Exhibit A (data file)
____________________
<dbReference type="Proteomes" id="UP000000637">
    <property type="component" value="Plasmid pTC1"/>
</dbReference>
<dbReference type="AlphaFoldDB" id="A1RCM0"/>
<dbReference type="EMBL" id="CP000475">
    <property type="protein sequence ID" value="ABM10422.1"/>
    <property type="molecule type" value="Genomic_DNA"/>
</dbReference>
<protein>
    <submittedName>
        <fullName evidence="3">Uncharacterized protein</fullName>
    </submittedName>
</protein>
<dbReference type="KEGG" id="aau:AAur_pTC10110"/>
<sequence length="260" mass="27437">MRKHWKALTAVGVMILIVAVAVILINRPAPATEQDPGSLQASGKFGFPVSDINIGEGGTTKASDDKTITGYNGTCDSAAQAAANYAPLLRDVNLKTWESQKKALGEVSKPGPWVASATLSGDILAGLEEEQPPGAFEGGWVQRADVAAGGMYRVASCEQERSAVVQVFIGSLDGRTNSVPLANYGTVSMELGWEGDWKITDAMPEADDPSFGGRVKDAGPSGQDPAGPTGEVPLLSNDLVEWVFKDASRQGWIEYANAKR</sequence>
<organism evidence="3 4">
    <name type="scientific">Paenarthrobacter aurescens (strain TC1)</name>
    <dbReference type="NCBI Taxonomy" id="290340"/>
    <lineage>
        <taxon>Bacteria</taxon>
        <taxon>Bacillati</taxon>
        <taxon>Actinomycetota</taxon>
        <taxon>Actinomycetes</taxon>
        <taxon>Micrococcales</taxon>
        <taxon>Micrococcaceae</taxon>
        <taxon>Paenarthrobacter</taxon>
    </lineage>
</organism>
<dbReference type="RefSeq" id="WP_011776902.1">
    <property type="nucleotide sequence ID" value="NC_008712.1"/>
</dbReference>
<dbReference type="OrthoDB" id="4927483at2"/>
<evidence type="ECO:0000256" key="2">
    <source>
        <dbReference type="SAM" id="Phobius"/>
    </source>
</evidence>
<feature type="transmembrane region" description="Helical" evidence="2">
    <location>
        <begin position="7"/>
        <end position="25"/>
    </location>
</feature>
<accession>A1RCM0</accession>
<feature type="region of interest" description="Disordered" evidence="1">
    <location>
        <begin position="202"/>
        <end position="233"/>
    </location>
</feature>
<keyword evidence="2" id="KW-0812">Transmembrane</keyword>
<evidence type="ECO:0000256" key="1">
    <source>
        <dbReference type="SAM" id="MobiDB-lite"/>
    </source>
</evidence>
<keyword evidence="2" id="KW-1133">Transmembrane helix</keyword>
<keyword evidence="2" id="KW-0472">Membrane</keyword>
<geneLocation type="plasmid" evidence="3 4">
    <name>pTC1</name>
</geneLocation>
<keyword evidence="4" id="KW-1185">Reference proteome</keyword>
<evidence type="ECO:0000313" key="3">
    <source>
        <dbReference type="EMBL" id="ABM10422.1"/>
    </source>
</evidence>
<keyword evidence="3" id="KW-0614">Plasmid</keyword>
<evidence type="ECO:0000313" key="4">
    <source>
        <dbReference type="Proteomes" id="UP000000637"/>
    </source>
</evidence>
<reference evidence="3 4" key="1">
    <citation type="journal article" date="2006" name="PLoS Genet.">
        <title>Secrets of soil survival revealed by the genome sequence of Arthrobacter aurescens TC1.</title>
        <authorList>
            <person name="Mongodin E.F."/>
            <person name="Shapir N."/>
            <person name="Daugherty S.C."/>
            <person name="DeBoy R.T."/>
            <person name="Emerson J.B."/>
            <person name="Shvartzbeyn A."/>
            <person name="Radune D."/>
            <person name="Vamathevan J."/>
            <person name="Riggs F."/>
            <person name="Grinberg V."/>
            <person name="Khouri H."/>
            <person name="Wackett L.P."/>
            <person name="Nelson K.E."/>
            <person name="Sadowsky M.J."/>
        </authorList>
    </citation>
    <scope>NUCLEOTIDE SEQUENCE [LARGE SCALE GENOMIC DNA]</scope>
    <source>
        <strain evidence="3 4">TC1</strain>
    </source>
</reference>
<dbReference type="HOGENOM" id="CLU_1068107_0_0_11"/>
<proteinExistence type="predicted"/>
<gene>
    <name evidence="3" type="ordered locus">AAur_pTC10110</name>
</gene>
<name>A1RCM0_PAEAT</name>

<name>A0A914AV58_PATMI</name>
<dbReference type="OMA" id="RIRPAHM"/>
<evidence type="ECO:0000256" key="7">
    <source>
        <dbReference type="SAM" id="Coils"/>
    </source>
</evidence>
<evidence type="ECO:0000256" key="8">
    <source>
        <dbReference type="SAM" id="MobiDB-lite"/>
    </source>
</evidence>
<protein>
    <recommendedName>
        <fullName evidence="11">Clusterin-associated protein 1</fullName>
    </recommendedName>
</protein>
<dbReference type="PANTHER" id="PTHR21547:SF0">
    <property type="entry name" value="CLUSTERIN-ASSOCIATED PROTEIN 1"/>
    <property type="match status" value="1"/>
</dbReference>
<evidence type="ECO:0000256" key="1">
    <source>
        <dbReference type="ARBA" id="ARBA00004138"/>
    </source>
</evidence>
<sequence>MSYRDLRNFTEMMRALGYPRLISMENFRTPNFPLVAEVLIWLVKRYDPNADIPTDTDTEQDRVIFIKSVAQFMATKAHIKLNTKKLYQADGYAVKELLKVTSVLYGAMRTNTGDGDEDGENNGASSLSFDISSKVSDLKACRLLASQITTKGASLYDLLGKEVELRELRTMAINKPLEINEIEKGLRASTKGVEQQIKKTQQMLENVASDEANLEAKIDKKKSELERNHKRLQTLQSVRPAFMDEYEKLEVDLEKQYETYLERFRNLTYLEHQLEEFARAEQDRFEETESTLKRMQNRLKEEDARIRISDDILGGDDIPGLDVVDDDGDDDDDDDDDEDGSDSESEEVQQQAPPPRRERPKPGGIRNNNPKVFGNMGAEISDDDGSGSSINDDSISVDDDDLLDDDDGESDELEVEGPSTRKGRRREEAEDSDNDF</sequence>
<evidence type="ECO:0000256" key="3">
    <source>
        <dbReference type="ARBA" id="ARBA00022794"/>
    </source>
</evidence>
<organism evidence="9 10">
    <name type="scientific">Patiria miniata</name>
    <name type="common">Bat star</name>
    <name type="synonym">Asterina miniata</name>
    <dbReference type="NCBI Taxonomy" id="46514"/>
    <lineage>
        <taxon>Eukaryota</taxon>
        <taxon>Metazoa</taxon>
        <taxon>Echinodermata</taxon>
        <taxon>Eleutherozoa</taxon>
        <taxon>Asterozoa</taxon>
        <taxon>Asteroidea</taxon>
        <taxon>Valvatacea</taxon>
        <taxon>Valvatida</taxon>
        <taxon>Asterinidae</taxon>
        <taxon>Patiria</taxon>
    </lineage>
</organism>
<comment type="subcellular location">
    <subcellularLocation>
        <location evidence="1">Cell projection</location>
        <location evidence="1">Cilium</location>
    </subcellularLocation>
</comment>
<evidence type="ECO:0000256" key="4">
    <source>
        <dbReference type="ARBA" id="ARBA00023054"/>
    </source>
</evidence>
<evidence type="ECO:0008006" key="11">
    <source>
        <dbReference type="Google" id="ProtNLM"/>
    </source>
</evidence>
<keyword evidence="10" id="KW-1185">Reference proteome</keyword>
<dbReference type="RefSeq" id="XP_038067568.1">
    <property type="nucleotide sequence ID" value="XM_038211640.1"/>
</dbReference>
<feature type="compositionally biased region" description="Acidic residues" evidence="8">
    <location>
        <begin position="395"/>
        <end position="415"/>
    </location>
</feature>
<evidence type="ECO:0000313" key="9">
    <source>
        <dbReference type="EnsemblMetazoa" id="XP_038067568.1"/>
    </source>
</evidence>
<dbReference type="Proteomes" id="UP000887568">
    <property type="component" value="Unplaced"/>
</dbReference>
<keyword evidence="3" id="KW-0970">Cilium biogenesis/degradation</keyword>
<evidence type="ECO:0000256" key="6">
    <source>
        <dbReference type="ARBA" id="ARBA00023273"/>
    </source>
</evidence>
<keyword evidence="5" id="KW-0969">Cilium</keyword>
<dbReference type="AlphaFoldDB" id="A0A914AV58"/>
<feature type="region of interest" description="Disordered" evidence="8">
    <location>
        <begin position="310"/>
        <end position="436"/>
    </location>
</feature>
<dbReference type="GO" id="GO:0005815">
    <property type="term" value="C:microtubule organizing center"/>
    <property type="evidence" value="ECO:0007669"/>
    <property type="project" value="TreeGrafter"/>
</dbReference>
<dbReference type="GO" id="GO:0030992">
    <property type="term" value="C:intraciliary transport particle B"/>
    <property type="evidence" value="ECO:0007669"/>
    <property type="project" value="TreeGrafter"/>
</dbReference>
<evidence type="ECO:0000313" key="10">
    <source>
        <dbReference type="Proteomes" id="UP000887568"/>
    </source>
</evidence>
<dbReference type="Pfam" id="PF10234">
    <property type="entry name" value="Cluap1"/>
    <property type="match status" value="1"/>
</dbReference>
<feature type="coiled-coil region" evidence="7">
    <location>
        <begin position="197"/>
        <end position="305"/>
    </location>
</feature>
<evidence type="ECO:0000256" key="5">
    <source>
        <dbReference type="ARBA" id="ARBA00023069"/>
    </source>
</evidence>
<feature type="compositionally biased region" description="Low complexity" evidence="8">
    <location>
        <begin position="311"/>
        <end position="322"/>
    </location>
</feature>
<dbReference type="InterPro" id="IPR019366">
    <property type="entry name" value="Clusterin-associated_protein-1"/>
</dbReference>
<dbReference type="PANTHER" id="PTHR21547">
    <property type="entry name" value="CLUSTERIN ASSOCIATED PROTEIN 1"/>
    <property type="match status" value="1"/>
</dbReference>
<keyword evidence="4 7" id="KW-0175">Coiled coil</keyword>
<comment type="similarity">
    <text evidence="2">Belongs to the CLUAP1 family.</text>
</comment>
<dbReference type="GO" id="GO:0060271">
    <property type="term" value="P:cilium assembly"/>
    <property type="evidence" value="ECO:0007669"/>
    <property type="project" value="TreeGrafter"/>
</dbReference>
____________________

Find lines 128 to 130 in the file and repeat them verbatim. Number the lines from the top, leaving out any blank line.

        <dbReference type="ARBA" id="ARBA00004138"/>
    </source>
</evidence>